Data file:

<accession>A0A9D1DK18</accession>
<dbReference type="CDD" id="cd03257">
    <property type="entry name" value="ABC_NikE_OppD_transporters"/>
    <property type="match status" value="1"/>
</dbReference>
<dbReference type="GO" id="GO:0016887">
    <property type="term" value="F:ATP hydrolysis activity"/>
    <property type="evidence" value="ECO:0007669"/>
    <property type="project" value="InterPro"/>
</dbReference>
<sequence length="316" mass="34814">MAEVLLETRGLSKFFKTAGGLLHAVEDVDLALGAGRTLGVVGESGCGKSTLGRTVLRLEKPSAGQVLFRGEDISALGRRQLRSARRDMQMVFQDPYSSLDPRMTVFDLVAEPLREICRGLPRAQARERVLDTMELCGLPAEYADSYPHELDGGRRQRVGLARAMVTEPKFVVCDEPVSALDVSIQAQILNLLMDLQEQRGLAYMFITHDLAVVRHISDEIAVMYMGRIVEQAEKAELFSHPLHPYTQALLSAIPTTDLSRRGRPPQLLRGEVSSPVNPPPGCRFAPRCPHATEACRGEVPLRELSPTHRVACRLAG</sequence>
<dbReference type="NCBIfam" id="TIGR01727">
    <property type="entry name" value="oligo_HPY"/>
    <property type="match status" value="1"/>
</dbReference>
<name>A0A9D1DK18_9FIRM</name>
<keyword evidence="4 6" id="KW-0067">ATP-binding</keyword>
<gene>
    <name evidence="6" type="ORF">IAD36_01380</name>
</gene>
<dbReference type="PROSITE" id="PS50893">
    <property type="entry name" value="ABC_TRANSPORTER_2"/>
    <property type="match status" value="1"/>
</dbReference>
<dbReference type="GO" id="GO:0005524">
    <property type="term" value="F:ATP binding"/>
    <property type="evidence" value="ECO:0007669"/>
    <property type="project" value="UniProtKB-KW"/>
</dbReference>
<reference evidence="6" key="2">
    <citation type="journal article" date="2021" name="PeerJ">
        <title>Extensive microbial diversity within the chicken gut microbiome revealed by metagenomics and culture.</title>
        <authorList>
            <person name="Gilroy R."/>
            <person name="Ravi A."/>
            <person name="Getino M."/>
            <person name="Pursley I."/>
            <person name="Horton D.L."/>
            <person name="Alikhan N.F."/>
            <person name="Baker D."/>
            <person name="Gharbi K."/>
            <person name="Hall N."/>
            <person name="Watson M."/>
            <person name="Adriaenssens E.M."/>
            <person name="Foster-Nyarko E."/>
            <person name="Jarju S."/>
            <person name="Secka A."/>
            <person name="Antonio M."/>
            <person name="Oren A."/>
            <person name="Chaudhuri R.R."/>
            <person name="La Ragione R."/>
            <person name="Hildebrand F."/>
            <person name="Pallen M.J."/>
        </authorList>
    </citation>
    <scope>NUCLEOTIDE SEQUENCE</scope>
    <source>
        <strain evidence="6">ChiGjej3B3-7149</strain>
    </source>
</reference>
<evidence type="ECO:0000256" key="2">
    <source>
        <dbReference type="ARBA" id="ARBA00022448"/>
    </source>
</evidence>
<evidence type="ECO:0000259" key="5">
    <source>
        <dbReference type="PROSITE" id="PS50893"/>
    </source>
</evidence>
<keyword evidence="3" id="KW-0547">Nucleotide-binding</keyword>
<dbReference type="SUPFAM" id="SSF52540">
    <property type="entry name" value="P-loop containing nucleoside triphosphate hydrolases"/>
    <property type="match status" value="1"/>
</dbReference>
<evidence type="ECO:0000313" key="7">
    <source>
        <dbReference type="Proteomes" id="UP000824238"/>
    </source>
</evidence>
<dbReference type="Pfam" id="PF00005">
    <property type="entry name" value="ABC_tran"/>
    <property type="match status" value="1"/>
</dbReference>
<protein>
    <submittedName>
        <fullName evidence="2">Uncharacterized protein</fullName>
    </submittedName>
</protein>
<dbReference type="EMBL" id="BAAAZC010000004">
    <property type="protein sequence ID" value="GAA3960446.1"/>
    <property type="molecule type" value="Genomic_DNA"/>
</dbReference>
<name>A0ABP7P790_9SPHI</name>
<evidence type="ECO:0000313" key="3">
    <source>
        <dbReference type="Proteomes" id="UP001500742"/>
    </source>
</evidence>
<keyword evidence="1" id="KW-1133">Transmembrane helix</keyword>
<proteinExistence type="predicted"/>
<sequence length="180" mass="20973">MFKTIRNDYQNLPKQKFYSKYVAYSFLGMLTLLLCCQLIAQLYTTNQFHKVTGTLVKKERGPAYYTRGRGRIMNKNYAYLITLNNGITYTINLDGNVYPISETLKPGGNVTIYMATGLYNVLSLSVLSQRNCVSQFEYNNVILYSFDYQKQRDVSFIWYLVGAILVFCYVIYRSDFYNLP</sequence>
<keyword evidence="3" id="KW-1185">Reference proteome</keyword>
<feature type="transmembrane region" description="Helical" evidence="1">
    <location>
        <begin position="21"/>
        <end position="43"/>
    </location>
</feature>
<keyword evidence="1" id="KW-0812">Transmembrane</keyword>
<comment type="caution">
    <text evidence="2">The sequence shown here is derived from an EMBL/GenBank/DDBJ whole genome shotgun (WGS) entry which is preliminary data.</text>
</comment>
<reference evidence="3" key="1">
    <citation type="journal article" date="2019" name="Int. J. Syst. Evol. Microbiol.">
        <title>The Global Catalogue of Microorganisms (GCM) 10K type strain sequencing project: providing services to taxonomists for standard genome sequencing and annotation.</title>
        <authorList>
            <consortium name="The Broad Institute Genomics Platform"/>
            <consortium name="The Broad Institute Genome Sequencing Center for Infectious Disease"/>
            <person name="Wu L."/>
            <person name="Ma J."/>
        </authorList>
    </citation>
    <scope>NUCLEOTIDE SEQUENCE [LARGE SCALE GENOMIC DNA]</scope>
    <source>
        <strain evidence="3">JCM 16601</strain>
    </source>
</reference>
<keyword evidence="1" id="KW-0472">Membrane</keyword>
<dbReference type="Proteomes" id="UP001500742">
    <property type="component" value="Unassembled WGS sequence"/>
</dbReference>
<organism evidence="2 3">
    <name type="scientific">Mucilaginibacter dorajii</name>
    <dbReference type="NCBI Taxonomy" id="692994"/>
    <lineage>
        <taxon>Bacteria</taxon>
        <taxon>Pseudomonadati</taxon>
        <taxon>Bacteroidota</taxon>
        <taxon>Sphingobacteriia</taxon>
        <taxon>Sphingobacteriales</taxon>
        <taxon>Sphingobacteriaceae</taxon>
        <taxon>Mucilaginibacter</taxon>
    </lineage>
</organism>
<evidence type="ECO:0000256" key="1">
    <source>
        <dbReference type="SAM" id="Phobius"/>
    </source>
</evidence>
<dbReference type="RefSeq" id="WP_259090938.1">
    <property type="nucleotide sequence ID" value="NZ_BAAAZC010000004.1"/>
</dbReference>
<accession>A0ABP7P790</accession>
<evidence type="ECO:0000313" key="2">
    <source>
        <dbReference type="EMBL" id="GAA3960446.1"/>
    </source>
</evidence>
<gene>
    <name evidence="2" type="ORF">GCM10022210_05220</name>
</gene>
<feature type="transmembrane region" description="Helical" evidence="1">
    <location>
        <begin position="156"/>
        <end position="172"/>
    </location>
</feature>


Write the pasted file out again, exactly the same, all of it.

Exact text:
<accession>A0A9D1DK18</accession>
<dbReference type="CDD" id="cd03257">
    <property type="entry name" value="ABC_NikE_OppD_transporters"/>
    <property type="match status" value="1"/>
</dbReference>
<dbReference type="GO" id="GO:0016887">
    <property type="term" value="F:ATP hydrolysis activity"/>
    <property type="evidence" value="ECO:0007669"/>
    <property type="project" value="InterPro"/>
</dbReference>
<sequence length="316" mass="34814">MAEVLLETRGLSKFFKTAGGLLHAVEDVDLALGAGRTLGVVGESGCGKSTLGRTVLRLEKPSAGQVLFRGEDISALGRRQLRSARRDMQMVFQDPYSSLDPRMTVFDLVAEPLREICRGLPRAQARERVLDTMELCGLPAEYADSYPHELDGGRRQRVGLARAMVTEPKFVVCDEPVSALDVSIQAQILNLLMDLQEQRGLAYMFITHDLAVVRHISDEIAVMYMGRIVEQAEKAELFSHPLHPYTQALLSAIPTTDLSRRGRPPQLLRGEVSSPVNPPPGCRFAPRCPHATEACRGEVPLRELSPTHRVACRLAG</sequence>
<dbReference type="NCBIfam" id="TIGR01727">
    <property type="entry name" value="oligo_HPY"/>
    <property type="match status" value="1"/>
</dbReference>
<name>A0A9D1DK18_9FIRM</name>
<keyword evidence="4 6" id="KW-0067">ATP-binding</keyword>
<gene>
    <name evidence="6" type="ORF">IAD36_01380</name>
</gene>
<dbReference type="PROSITE" id="PS50893">
    <property type="entry name" value="ABC_TRANSPORTER_2"/>
    <property type="match status" value="1"/>
</dbReference>
<dbReference type="GO" id="GO:0005524">
    <property type="term" value="F:ATP binding"/>
    <property type="evidence" value="ECO:0007669"/>
    <property type="project" value="UniProtKB-KW"/>
</dbReference>
<reference evidence="6" key="2">
    <citation type="journal article" date="2021" name="PeerJ">
        <title>Extensive microbial diversity within the chicken gut microbiome revealed by metagenomics and culture.</title>
        <authorList>
            <person name="Gilroy R."/>
            <person name="Ravi A."/>
            <person name="Getino M."/>
            <person name="Pursley I."/>
            <person name="Horton D.L."/>
            <person name="Alikhan N.F."/>
            <person name="Baker D."/>
            <person name="Gharbi K."/>
            <person name="Hall N."/>
            <person name="Watson M."/>
            <person name="Adriaenssens E.M."/>
            <person name="Foster-Nyarko E."/>
            <person name="Jarju S."/>
            <person name="Secka A."/>
            <person name="Antonio M."/>
            <person name="Oren A."/>
            <person name="Chaudhuri R.R."/>
            <person name="La Ragione R."/>
            <person name="Hildebrand F."/>
            <person name="Pallen M.J."/>
        </authorList>
    </citation>
    <scope>NUCLEOTIDE SEQUENCE</scope>
    <source>
        <strain evidence="6">ChiGjej3B3-7149</strain>
    </source>
</reference>
<evidence type="ECO:0000256" key="2">
    <source>
        <dbReference type="ARBA" id="ARBA00022448"/>
    </source>
</evidence>
<evidence type="ECO:0000259" key="5">
    <source>
        <dbReference type="PROSITE" id="PS50893"/>
    </source>
</evidence>
<keyword evidence="3" id="KW-0547">Nucleotide-binding</keyword>
<dbReference type="SUPFAM" id="SSF52540">
    <property type="entry name" value="P-loop containing nucleoside triphosphate hydrolases"/>
    <property type="match status" value="1"/>
</dbReference>
<evidence type="ECO:0000313" key="7">
    <source>
        <dbReference type="Proteomes" id="UP000824238"/>
    </source>
</evidence>
<dbReference type="Pfam" id="PF00005">
    <property type="entry name" value="ABC_tran"/>
    <property type="match status" value="1"/>
</dbReference>
<protein>
    <submittedName>
        <fullName evidence="2">Uncharacterized protein</fullName>
    </submittedName>
</protein>
<dbReference type="EMBL" id="BAAAZC010000004">
    <property type="protein sequence ID" value="GAA3960446.1"/>
    <property type="molecule type" value="Genomic_DNA"/>
</dbReference>
<name>A0ABP7P790_9SPHI</name>
<evidence type="ECO:0000313" key="3">
    <source>
        <dbReference type="Proteomes" id="UP001500742"/>
    </source>
</evidence>
<keyword evidence="1" id="KW-1133">Transmembrane helix</keyword>
<proteinExistence type="predicted"/>
<sequence length="180" mass="20973">MFKTIRNDYQNLPKQKFYSKYVAYSFLGMLTLLLCCQLIAQLYTTNQFHKVTGTLVKKERGPAYYTRGRGRIMNKNYAYLITLNNGITYTINLDGNVYPISETLKPGGNVTIYMATGLYNVLSLSVLSQRNCVSQFEYNNVILYSFDYQKQRDVSFIWYLVGAILVFCYVIYRSDFYNLP</sequence>
<keyword evidence="3" id="KW-1185">Reference proteome</keyword>
<feature type="transmembrane region" description="Helical" evidence="1">
    <location>
        <begin position="21"/>
        <end position="43"/>
    </location>
</feature>
<keyword evidence="1" id="KW-0812">Transmembrane</keyword>
<comment type="caution">
    <text evidence="2">The sequence shown here is derived from an EMBL/GenBank/DDBJ whole genome shotgun (WGS) entry which is preliminary data.</text>
</comment>
<reference evidence="3" key="1">
    <citation type="journal article" date="2019" name="Int. J. Syst. Evol. Microbiol.">
        <title>The Global Catalogue of Microorganisms (GCM) 10K type strain sequencing project: providing services to taxonomists for standard genome sequencing and annotation.</title>
        <authorList>
            <consortium name="The Broad Institute Genomics Platform"/>
            <consortium name="The Broad Institute Genome Sequencing Center for Infectious Disease"/>
            <person name="Wu L."/>
            <person name="Ma J."/>
        </authorList>
    </citation>
    <scope>NUCLEOTIDE SEQUENCE [LARGE SCALE GENOMIC DNA]</scope>
    <source>
        <strain evidence="3">JCM 16601</strain>
    </source>
</reference>
<keyword evidence="1" id="KW-0472">Membrane</keyword>
<dbReference type="Proteomes" id="UP001500742">
    <property type="component" value="Unassembled WGS sequence"/>
</dbReference>
<organism evidence="2 3">
    <name type="scientific">Mucilaginibacter dorajii</name>
    <dbReference type="NCBI Taxonomy" id="692994"/>
    <lineage>
        <taxon>Bacteria</taxon>
        <taxon>Pseudomonadati</taxon>
        <taxon>Bacteroidota</taxon>
        <taxon>Sphingobacteriia</taxon>
        <taxon>Sphingobacteriales</taxon>
        <taxon>Sphingobacteriaceae</taxon>
        <taxon>Mucilaginibacter</taxon>
    </lineage>
</organism>
<evidence type="ECO:0000256" key="1">
    <source>
        <dbReference type="SAM" id="Phobius"/>
    </source>
</evidence>
<dbReference type="RefSeq" id="WP_259090938.1">
    <property type="nucleotide sequence ID" value="NZ_BAAAZC010000004.1"/>
</dbReference>
<accession>A0ABP7P790</accession>
<evidence type="ECO:0000313" key="2">
    <source>
        <dbReference type="EMBL" id="GAA3960446.1"/>
    </source>
</evidence>
<gene>
    <name evidence="2" type="ORF">GCM10022210_05220</name>
</gene>
<feature type="transmembrane region" description="Helical" evidence="1">
    <location>
        <begin position="156"/>
        <end position="172"/>
    </location>
</feature>